Project two

This project will examine both sides of some controversial issue relevant to the course, and culminate in an in-class debate. In formulating strategy, it is critical to understand both sides of an issue. Even if your role is to advocate one side, you must understand the other side. Thus, in this project you will first formulate the arguments on both sides, but then argue only one side in the in-class debate. Although groups typically begin with a preconditioned opinion, they often come away surprised by the strength of the opposing position.

Milestones and deadlines

See the course calendar for due dates for the project milestones and the date and time of your in-class debate.


Milestone 1. Each group will rank by preference the debate topics below (taking in account also the date of the debate). The instructors will then assign each group a topic trying to follow preferences while ensuring that each topic has two groups assigned to it to facilitate a debate.


Date of in-class debate













Milestone 1: Web-posted white paper (due seven days before in-class debate):  Each group will research and internally discuss both sides of this issue and prepare a white paper with length no greater than 2500 words outlining the background and issues involved on both sides of this issue, and post it on WebCT (you will not make this presentation available to the class as a whole until after the debate). This presentation should not advocate a position, but rather analyze both sides of the issue. Please do not discuss this research with the other group working on your project; we want these to be independent analyses. Send email to your instructors reminding them that you have posted your report, and also indicate in your email which side of the debate you would prefer to defend in class.


Milestone 2: In-class debate. You will be informed in advance of the in-class debate as to which side you will defend. If your debate is on a Tuesday, you will be informed on the previous Friday morning. If your debate is on Thursday, you will be informed the previous Monday afternoon. We will assign you your preference if the two group's preferences are compatible, or flip a coin if they are not. The debate will proceed as follows:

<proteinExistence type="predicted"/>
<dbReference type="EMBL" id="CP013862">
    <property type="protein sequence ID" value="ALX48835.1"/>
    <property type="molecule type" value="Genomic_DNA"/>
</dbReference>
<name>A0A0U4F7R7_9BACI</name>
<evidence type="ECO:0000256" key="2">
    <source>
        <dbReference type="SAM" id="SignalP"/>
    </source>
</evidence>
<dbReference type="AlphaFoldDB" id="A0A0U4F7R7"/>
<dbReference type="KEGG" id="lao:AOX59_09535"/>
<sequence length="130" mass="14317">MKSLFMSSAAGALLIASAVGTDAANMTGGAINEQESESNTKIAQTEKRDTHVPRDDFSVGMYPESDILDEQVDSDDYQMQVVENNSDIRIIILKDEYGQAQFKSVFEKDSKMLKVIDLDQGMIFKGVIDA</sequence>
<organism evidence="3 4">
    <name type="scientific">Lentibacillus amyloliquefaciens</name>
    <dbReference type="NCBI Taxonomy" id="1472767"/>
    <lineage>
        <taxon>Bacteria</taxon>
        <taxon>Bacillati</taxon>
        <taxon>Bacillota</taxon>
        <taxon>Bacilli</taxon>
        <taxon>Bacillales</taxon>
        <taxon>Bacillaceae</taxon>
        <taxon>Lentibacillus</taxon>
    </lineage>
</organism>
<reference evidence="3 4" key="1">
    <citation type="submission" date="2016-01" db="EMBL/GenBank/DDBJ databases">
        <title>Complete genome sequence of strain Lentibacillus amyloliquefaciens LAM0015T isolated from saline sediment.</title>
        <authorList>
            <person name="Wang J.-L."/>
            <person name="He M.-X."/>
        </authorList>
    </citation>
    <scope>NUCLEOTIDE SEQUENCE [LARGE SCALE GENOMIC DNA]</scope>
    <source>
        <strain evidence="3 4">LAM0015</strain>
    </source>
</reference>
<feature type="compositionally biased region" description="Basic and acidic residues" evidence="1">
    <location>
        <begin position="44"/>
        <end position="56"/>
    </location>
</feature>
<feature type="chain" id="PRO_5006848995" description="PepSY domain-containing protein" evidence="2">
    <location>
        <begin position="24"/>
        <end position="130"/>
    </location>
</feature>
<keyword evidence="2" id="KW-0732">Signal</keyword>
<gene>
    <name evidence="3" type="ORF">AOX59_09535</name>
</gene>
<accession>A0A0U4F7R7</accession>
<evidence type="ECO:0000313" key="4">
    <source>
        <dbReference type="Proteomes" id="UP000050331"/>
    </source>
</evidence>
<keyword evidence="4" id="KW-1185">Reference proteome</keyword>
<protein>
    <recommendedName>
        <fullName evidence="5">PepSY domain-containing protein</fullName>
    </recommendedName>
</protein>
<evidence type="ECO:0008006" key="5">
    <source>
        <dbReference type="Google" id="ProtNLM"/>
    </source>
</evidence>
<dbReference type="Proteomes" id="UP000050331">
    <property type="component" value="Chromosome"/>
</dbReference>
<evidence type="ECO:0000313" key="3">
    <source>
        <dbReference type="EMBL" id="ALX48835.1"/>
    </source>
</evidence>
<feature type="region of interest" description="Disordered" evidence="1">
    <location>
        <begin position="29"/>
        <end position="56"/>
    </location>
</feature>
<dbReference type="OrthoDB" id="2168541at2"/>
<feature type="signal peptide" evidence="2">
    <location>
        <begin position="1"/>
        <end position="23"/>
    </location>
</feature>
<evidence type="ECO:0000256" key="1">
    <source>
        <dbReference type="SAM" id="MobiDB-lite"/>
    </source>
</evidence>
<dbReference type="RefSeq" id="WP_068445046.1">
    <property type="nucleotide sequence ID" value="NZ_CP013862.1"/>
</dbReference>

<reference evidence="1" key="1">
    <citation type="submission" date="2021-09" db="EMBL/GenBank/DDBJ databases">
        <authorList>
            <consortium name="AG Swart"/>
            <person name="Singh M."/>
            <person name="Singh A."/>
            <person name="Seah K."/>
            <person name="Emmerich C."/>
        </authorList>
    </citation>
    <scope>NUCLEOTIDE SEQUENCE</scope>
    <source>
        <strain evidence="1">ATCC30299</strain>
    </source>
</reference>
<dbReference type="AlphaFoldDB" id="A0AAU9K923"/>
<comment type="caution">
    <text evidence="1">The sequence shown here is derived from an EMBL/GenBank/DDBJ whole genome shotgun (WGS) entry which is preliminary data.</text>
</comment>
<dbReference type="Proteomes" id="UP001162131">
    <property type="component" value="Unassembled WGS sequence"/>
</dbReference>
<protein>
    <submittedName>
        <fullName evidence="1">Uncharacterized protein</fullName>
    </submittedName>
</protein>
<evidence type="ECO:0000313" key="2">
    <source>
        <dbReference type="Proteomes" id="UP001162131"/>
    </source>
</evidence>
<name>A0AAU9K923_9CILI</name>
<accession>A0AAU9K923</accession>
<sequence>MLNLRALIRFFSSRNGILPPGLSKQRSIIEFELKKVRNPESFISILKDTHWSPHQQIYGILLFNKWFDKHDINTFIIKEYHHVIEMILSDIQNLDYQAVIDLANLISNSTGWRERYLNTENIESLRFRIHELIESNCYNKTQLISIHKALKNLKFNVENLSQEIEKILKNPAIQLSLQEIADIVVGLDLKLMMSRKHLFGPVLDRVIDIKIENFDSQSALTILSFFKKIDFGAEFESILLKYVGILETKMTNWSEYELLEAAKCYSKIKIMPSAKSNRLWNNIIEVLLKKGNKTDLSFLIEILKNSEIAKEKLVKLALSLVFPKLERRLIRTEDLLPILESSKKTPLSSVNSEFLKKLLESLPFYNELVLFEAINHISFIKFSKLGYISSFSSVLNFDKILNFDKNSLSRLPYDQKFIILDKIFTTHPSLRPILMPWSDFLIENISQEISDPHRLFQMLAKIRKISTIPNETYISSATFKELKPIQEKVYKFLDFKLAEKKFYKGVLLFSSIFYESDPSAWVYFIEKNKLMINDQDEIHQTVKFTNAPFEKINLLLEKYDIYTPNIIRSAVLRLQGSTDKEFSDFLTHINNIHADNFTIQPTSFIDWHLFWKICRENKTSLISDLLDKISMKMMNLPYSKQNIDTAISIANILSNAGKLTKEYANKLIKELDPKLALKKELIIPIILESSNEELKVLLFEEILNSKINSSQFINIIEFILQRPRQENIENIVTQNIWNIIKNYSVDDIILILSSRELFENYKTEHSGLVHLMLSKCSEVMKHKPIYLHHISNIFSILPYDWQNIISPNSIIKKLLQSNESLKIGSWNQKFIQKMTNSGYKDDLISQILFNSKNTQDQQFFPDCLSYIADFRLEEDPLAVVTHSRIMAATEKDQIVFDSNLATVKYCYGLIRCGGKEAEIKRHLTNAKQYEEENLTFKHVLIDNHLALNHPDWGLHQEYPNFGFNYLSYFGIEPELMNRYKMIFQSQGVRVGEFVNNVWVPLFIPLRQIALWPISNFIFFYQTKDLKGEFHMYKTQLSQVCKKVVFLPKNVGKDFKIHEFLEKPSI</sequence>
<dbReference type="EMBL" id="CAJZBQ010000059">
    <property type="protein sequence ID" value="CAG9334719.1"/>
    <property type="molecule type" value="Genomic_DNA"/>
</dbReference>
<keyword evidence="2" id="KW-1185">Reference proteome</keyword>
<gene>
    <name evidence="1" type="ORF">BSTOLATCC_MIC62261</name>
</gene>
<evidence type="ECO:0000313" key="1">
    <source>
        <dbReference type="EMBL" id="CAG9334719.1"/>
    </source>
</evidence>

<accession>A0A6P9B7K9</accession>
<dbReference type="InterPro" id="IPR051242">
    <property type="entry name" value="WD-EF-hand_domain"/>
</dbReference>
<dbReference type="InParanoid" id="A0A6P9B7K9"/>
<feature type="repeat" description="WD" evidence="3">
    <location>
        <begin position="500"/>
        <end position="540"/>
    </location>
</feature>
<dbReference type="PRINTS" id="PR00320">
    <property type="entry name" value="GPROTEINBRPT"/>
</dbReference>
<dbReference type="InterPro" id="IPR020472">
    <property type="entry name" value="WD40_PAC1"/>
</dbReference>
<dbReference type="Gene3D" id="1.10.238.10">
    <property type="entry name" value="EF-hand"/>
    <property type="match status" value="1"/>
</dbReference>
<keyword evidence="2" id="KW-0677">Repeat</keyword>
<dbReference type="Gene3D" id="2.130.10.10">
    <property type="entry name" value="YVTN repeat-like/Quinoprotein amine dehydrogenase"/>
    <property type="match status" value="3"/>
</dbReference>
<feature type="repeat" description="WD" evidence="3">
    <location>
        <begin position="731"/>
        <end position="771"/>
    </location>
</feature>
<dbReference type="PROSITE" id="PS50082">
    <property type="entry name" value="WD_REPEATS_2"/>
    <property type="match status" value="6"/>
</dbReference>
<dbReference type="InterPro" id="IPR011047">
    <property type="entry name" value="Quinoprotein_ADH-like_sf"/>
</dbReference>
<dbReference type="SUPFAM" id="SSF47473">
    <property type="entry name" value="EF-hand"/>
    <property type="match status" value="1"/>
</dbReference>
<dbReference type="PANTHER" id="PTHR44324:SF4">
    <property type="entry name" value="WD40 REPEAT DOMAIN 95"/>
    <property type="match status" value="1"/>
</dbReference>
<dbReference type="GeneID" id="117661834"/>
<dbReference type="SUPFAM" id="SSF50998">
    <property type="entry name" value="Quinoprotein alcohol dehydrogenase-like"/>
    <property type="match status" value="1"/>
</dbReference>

Obviously you will want to prepare a rebuttal to expected arguments on the other side, as well as adjust your rebuttal as you hear the other side’s actual arguments.




The group grade will be based on both presentation and performance in the debate, the latter rated by peer review of your all students who did not participate in the debate (30%) and instructors (70%). There will be no designated winner and loser of the debate, but rather each side will be graded by the quality of their arguments in advocating their side of the issue, taking into account its intrinsic strength. The individual grade will be based on the evaluation of your participation and contribution by other group members. Here are the criteria for grading and the weighting of those criteria:


Web-posted presentation (50%)

Sophistication of analysis, quality of conclusions


Scope, completeness, and detail taking into account the group size




Organization and style


In-class debate (50%)

How well the group represent its side


How well the group rebutted the other side



Classmates not participating in the debate will fill out a form rating the groups’ performance in the debate. This input will constitute 30% of the in-class debate grade.